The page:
The holster was thoughtfully designed with some sheepskin to pad the area near the ankle bone so as not to be uncomfortable. Sadly, the padding is inadequate (at least for me) and this is the least comfortable holster I own. I bought it for my Glock 26 and the holster fits the gun, but just barely. It fit around my ankle just fine. I had to wear crew socks, however, to get some additional padding, and this is not a “wear it all day” holster. I took it off the moment we got back from the movies.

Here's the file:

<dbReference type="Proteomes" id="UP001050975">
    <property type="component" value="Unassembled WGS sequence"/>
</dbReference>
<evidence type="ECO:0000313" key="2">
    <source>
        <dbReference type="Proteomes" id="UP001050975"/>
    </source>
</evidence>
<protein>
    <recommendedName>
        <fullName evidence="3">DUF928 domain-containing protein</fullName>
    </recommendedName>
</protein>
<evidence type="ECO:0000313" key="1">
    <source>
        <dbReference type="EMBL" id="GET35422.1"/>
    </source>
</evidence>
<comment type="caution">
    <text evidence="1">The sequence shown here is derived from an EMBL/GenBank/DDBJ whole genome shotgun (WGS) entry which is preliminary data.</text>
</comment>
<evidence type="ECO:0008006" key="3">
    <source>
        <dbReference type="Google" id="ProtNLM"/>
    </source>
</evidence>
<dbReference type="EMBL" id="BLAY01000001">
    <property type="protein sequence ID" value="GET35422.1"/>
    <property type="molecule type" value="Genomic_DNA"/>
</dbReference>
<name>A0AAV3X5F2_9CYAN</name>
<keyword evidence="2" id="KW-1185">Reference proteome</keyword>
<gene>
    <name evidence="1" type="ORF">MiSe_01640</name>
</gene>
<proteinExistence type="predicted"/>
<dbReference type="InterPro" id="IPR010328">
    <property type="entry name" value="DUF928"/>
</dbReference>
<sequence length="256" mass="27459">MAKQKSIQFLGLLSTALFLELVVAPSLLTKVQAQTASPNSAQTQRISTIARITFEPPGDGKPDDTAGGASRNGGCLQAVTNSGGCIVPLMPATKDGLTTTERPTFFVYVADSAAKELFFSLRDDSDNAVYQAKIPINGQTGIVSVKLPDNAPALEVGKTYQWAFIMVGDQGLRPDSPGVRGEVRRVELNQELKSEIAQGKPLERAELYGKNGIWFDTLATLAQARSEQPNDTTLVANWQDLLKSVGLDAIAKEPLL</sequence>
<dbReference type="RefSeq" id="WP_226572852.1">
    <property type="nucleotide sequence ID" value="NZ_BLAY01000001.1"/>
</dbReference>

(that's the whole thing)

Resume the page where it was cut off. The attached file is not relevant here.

My experience leads me to believe that an ankle holster is somewhere behind the belly band holster in usefulness, particularly if you’re like me, over 60, and you don’t like bending down that much. It is not a workable solution for me. That doesn’t mean it wouldn’t work for you. The company is a good company and they shipped promptly. Sadly, their product did not work for me.

Concealment Express

So, last year I bought a Sig P320 RX with the Romeo Express. I was delighted with the pistol but found trying to get a holster for it maddening. The problem was that the optics prevented a standard P320 holster from working. I was able to remedy the problem through Concealment Express. They have a holster that actually fits the P320RX.

Concealment Express holster for Sig P320RX

The holster is marvelous, but the problem with the RX pistol is that it is very difficult to conceal with that hulking Romeo sight on there.